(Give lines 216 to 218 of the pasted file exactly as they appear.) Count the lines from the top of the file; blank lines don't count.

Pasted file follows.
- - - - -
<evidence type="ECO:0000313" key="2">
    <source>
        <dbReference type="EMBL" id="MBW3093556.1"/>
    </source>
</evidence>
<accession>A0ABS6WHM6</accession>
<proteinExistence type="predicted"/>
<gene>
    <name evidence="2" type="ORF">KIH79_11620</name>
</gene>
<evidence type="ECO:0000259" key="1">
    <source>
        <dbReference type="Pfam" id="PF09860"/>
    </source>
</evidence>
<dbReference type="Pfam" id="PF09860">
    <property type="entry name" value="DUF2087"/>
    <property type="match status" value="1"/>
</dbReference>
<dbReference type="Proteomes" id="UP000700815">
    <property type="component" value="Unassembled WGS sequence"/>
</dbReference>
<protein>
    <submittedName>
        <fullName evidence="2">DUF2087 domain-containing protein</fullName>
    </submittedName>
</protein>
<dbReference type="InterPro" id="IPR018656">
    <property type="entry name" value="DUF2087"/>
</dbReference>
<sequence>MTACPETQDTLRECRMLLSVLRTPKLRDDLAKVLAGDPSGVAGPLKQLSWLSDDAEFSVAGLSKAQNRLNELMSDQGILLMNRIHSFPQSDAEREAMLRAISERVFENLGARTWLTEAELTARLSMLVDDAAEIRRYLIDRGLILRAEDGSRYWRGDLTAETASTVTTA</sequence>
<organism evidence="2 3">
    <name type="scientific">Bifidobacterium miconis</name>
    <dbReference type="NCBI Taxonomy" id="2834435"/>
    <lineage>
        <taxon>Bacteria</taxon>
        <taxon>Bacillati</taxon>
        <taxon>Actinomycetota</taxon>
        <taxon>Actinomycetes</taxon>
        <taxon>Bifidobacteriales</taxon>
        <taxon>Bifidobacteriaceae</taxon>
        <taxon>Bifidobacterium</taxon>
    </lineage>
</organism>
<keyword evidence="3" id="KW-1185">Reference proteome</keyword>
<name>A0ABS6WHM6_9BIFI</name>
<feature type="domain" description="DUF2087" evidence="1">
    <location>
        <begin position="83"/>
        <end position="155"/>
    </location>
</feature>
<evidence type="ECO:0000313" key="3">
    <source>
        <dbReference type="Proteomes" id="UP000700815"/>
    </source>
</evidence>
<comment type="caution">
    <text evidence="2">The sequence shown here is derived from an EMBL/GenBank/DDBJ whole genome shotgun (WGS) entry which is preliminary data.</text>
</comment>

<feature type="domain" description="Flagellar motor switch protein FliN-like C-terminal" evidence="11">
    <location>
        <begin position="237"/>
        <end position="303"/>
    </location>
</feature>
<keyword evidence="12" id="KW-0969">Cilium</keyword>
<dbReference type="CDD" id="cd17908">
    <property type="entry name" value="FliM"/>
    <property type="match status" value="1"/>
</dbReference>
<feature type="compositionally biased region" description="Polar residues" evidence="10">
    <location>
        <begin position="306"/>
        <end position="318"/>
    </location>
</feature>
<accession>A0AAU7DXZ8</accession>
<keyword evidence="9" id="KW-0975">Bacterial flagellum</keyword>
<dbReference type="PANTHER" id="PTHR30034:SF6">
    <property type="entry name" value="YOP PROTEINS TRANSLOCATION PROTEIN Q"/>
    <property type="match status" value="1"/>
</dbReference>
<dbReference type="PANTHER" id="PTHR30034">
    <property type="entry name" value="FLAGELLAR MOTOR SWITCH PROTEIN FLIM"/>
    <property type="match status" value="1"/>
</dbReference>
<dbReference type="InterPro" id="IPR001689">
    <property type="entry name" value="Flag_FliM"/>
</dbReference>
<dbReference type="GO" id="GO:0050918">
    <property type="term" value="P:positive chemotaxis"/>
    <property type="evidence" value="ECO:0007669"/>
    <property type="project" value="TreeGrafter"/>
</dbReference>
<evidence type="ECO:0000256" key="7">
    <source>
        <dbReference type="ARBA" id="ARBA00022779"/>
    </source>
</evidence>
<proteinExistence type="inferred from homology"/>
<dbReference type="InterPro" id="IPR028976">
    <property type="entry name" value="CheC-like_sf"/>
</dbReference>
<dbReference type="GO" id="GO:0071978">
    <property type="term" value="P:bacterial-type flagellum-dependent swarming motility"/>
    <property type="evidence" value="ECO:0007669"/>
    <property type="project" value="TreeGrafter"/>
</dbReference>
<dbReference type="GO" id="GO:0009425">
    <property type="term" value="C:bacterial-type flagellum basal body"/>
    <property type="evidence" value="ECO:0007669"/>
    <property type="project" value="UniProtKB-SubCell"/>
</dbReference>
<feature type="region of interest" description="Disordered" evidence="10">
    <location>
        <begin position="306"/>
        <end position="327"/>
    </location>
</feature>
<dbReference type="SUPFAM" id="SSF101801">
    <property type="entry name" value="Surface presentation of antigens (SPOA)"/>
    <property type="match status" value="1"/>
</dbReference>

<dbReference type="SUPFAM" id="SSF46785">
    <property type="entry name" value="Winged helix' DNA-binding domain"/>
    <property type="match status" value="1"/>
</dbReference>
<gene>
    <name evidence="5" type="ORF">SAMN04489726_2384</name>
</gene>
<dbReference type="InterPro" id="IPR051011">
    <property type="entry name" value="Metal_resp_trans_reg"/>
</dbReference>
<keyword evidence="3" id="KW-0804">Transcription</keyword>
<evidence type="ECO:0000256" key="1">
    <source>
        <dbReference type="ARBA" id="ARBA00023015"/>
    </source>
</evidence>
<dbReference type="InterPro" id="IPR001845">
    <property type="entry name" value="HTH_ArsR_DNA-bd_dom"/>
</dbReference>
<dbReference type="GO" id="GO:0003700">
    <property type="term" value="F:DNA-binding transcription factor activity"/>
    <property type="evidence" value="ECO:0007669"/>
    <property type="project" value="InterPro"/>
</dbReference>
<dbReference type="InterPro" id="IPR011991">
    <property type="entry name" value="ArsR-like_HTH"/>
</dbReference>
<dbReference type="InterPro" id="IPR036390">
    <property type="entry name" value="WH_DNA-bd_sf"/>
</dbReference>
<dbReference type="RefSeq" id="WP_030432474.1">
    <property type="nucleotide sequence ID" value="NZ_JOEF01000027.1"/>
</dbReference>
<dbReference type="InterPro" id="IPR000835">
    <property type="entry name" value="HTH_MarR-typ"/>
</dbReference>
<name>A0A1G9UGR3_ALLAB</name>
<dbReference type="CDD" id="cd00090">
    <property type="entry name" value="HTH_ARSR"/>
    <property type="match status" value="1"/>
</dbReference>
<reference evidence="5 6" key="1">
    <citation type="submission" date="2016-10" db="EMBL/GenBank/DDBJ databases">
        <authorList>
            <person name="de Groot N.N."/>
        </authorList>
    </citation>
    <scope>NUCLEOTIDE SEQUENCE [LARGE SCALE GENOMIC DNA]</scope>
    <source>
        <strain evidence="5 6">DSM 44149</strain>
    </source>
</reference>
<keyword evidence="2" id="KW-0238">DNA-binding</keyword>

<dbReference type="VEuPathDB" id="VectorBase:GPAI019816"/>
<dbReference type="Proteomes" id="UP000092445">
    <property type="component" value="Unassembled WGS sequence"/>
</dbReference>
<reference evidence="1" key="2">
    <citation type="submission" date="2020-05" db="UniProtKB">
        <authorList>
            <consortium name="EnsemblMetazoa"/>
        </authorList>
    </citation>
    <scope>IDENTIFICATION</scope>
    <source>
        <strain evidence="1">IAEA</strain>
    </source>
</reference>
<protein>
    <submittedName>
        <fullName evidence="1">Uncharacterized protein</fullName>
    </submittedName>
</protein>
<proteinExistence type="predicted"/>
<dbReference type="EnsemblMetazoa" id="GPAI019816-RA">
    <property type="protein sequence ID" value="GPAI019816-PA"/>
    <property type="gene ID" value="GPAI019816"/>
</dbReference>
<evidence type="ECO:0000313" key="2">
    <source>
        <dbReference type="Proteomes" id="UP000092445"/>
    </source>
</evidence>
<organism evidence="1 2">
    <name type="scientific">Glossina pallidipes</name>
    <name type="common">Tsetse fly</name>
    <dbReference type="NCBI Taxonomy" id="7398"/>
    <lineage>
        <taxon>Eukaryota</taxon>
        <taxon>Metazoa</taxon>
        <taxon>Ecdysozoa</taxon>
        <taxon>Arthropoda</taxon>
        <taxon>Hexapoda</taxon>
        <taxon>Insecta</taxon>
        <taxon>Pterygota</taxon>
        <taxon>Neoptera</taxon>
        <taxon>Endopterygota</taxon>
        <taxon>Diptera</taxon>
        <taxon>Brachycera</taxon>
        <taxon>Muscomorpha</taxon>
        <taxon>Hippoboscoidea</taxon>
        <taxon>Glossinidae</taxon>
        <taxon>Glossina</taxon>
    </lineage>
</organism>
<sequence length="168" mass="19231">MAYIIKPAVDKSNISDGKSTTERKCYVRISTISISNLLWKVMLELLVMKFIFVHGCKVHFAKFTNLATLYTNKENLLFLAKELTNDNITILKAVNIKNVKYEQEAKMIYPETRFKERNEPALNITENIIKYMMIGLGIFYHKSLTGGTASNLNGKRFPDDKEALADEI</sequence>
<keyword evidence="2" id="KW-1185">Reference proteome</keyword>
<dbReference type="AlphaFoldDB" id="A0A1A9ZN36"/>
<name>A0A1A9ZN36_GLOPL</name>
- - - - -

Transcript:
        <taxon>Arthropoda</taxon>
        <taxon>Hexapoda</taxon>
        <taxon>Insecta</taxon>